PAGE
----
Monday, January 22, 2007

My Diamond-Studded Mirror

(Picture courtesy of BBSimonshop.com)

After relating a conversation that I had with another man in shul on Shabbos, my wife alerted me to the fact that it seemed that my friendship with this person was centered around our shared dislike of a certain thing. She further pointed out that a friendship based upon shared negative opinions was certainly not a healthy friendship and that I might want to reevaluate how I proceeded in the future.

Hearing the wisdom in her words, I immediately acknowledged the validity of her observation, and plan to act on her advice. Rabbi Lazer Brody compares a wife to a diamond-studded mirror that reflects the condition of ones neshoma.

I am not so foolhearted as to ignore this.

8 Comments:

At January 22, 2007 at 9:33:00 AM EST, Anonymous Anonymous said...

What is your common dislike? Perhaps it is evaluation of it, rather than a general statement, that suggested your wife to comment as she did. Seems to me, for one, that a friendship based on disgust for injustice and dishonesty would be pretty healthy. If instead it is something trivial, surely it cant be the sole basis for a healthy friendship. But so is the case for other positive but irrelevant things you like or have in common. Ever met someone who later became a close friend thanks to a hobby you don't even really care too much for?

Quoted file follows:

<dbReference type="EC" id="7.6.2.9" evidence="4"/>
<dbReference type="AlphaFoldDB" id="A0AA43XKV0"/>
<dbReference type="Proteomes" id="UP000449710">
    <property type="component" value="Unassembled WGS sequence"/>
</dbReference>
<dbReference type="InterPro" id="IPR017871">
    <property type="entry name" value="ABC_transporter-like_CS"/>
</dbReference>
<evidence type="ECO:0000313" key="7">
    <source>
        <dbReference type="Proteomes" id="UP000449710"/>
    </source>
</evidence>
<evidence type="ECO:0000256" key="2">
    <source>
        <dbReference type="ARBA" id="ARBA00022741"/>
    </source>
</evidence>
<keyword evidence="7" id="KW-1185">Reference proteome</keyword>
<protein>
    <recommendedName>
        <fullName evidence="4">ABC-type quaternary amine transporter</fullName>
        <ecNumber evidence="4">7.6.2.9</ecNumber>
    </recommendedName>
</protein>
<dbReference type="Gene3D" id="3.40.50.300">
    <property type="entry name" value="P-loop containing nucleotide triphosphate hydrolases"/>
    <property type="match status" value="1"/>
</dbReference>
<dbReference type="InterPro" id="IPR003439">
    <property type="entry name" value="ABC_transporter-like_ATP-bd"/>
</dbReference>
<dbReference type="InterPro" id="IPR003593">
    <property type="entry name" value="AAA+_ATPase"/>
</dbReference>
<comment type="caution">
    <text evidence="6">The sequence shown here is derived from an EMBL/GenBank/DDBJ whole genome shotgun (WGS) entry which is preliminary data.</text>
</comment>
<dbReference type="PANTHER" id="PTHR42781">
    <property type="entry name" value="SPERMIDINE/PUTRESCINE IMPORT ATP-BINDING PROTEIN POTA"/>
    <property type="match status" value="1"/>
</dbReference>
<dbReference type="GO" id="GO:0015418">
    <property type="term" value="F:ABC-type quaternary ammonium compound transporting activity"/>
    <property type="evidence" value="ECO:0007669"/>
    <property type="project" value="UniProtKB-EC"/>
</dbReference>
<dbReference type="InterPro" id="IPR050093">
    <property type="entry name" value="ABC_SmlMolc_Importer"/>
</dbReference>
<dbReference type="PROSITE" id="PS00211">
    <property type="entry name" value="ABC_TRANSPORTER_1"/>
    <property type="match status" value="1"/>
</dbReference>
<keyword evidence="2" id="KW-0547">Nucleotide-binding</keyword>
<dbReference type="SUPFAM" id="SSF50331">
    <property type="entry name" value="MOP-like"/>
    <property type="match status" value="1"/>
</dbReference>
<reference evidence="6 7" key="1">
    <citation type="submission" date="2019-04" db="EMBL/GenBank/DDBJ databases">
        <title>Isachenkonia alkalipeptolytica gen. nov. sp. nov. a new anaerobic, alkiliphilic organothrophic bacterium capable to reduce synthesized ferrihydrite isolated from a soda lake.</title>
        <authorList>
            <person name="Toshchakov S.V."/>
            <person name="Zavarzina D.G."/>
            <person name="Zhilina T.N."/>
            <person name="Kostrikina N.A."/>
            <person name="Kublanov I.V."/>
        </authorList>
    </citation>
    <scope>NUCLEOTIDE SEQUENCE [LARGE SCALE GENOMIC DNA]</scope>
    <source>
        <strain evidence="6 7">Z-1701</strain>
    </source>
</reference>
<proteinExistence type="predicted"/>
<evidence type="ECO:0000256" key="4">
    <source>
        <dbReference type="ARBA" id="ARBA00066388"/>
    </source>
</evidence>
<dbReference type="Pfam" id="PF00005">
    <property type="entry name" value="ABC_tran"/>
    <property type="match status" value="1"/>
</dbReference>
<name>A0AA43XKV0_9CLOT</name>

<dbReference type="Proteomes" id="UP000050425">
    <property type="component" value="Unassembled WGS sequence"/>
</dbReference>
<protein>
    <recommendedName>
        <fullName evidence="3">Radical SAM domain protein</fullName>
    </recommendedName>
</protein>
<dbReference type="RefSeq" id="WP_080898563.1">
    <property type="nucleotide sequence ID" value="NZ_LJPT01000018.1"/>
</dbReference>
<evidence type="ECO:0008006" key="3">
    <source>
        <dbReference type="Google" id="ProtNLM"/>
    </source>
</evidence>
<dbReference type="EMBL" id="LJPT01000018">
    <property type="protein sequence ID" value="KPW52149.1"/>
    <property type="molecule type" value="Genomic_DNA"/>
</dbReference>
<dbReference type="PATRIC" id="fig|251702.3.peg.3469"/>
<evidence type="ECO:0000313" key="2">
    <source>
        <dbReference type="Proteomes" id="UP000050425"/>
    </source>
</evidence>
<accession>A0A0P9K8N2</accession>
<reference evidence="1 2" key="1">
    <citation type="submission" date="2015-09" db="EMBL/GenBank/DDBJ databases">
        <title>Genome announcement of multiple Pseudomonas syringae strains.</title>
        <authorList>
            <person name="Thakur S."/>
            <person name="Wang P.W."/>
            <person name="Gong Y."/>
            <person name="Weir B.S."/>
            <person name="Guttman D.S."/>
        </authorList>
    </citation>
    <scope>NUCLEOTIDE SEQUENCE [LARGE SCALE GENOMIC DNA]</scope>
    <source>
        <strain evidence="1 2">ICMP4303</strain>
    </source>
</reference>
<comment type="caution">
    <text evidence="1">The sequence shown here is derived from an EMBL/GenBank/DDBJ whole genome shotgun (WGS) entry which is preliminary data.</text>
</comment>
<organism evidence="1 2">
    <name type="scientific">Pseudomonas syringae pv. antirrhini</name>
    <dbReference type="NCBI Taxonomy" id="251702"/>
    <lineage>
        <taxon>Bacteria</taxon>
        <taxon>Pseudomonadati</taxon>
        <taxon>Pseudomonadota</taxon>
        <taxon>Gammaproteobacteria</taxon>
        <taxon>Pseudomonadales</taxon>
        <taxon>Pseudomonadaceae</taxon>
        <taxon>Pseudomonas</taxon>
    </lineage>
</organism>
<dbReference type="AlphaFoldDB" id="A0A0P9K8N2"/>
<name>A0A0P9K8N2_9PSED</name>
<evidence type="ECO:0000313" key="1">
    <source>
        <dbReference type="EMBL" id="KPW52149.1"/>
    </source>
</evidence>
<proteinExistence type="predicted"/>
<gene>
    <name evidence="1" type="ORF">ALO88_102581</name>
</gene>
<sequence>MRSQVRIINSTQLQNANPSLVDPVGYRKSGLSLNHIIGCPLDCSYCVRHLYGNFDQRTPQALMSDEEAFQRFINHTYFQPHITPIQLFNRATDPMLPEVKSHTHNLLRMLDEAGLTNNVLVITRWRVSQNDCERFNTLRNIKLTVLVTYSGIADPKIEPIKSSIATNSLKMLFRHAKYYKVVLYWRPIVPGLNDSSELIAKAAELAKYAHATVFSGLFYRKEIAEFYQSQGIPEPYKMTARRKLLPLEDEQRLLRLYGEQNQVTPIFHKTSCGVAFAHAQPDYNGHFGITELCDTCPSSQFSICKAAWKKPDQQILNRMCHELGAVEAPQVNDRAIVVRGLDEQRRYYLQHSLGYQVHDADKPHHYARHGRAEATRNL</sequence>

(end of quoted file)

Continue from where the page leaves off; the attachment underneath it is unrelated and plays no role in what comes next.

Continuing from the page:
At January 22, 2007 at 11:27:00 AM EST, Blogger Alice said...

Perhaps the point is to make sure we are focusing on the positive. Cynicism is easy and contagious.

 
At January 22, 2007 at 11:32:00 AM EST, Anonymous shoshana (bershad) said...

The comment by "Anonymous" made me reflect on the fact that your dislike of a certain negative aspect could be "flipped" and restated as esteem for the opposite quality. You may abhor dishonesty, but that is another way of saying that you greatly value honesty. You may be annoyed by the man who carries on a conversation while you are focused on davening, but that is another way of saying that you appreciate it when other people don't distract you from concentrating on your own davening. In other words, your negative feelings aren't misguided, they're appropriate if you can see them as positive values.

 
At January 22, 2007 at 12:22:00 PM EST, Blogger A Simple Jew said...

Alice: Bingo.

 
At January 22, 2007 at 12:54:00 PM EST, Blogger A Simple Jew said...

Anonymous & Shoshana (Bershad): I would rather not get into a discussion on what exactly was the object of the mutual dislike but I thought that you both had insightful comments.

 
At January 22, 2007 at 12:59:00 PM EST, Blogger avakesh said...

Cynicism is the great killer of enthisiasm. Keep away from cynics, even "lshem shemayim". If you are wronged, better to experience and manage anger than fall into cynicism, which is the most corrosive of emotions.

 
At January 22, 2007 at 1:16:00 PM EST, Blogger A Simple Jew said...

Avakesh: Agreed. Your comment goes along with this

 
At January 28, 2007 at 11:02:00 PM EST, Blogger Neil Harris said...

Your wife is smart!
Without knowing the particulars I can only suggest that a l'chaim and d'var Torah often changes any topic of discussion and ones' mood! :)

 

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